While we don’t see much of the other Rogues, they’re a lot of fun. Axel is hilariously obnoxious and irritates everyone around him, and I’ll never be able to stop chuckling at Weather Wizard’s goatee. But I hope we find out hints of the life choices which led to them becoming who they are; for instance, since Weather Wizard never killed his brother, why did he still become the Weather Wizard? Was James Jesse around and Axel then took the mantle from him, or did Axel become the Trickster (ahem, ‘Trixter’) all on his own? The same question applies to Evan McCulloch and his predecessor. It does seem a bit too coincidental that many of the current regular-universe Rogues are also around and working together in the Flashpoint world, which is arguably a plot flaw but perhaps future issues will tell. At least including non-Rogues like Fallout helps keep the lineups from being too similar.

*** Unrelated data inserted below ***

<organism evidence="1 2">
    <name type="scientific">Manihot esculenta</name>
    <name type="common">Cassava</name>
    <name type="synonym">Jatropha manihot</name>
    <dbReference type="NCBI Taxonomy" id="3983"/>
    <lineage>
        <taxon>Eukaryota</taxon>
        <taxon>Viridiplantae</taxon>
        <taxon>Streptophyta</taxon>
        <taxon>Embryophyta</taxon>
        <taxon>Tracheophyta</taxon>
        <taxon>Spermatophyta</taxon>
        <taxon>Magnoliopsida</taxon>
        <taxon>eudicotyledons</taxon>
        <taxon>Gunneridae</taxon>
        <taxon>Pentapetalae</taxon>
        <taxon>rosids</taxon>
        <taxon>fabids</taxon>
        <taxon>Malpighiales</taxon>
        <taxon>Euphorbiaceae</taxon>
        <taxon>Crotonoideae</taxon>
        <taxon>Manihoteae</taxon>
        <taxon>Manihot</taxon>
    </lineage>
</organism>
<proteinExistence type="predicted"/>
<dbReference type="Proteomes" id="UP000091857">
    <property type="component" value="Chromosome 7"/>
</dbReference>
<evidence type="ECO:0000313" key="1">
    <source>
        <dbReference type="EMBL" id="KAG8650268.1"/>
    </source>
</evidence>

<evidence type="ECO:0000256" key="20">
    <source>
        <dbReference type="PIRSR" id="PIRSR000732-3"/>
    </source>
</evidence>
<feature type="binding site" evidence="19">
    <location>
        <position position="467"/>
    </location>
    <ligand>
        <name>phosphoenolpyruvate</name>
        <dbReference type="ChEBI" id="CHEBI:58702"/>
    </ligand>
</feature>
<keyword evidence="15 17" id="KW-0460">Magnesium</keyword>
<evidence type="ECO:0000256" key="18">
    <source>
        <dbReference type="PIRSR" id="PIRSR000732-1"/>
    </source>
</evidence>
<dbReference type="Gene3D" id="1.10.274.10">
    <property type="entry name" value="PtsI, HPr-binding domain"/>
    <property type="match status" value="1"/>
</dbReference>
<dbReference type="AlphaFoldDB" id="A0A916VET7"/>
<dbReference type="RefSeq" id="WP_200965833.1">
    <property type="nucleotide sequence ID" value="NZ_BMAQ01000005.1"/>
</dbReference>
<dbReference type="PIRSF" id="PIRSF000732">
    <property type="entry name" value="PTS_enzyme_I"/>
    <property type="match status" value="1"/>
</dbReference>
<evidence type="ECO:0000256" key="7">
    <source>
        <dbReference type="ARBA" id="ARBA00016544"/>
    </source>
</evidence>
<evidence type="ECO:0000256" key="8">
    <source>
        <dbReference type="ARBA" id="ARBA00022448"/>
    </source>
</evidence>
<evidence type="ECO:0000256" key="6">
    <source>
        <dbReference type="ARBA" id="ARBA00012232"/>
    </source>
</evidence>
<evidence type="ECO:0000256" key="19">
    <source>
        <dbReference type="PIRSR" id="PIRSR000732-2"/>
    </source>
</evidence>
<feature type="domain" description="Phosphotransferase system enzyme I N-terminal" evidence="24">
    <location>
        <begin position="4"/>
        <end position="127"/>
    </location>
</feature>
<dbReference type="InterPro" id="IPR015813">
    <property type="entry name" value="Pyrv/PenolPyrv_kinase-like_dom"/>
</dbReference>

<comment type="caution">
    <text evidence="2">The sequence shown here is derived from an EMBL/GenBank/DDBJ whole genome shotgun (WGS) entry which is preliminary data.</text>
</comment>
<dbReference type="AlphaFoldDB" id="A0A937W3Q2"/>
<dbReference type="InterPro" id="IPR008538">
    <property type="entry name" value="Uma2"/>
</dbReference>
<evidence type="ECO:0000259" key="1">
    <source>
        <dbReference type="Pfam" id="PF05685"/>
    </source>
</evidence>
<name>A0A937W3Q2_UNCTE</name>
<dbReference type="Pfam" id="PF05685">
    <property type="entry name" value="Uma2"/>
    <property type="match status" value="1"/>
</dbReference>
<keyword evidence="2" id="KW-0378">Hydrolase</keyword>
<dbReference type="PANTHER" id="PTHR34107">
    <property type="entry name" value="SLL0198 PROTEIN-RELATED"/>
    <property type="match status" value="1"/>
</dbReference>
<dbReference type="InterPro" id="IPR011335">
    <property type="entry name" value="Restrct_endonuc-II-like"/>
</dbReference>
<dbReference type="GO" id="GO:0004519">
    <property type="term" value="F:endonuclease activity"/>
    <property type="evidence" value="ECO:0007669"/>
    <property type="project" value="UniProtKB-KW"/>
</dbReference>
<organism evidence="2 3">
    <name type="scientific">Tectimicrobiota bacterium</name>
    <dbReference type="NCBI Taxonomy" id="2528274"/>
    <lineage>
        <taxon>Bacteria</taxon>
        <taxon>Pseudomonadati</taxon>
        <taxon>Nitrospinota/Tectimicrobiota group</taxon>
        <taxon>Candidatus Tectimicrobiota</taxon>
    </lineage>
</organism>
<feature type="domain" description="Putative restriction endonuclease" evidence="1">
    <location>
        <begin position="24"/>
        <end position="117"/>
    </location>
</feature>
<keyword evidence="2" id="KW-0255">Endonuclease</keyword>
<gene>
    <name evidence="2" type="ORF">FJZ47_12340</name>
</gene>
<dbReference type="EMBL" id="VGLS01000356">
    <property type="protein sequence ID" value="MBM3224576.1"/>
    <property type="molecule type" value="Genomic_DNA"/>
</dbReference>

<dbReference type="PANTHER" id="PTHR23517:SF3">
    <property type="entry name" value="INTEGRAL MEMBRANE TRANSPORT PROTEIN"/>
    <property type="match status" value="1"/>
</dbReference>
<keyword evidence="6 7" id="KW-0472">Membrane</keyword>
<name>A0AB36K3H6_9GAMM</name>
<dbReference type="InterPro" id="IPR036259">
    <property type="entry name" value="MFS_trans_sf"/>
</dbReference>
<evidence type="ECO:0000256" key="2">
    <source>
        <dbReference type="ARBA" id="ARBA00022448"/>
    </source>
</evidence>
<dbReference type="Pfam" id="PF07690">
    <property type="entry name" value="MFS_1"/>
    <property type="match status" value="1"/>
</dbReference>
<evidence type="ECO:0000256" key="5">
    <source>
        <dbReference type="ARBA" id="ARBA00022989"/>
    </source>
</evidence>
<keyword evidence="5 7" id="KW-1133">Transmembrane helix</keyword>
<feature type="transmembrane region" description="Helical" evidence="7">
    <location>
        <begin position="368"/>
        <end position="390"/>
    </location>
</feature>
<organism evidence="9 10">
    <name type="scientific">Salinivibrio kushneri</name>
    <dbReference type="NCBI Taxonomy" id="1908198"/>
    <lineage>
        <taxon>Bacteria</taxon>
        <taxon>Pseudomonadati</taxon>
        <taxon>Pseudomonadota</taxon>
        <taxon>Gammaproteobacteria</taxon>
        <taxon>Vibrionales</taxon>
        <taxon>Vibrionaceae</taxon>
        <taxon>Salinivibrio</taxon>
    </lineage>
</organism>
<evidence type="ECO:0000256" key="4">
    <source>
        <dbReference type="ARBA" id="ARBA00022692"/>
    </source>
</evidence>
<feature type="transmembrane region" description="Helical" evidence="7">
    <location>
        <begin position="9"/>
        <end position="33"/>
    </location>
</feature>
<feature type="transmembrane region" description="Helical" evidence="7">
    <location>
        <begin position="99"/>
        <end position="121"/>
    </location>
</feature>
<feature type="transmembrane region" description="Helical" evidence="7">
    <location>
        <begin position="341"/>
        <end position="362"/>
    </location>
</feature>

One point of interest is that we learn the name of Cold’s father for the first time: Lawrence (I’ll assume it’s the same between the Flashpoint and regular universe). This is helpful, because for lack of anything else I’ve been calling him ‘Daddy Snart’ or ‘Old Man Snart’ for years!

The art is what we usually expect from Kolins; slightly cartoony but very detailed and distinct. He draws the Rogues so often that they look very familiar to Flash fans, and I like that. The colours are slightly dark and muddy to my eye, however, and could really stand to be lightened. In some panels it’s difficult to figure out what’s going on. And as an aside, there’s a lettering oddity in the first few pages of the book: emphasized words are underlined rather than bolded, and I don’t think I’ve seen that anywhere else. It’s jarring because it’s unusual, but fortunately only a few pages are like that.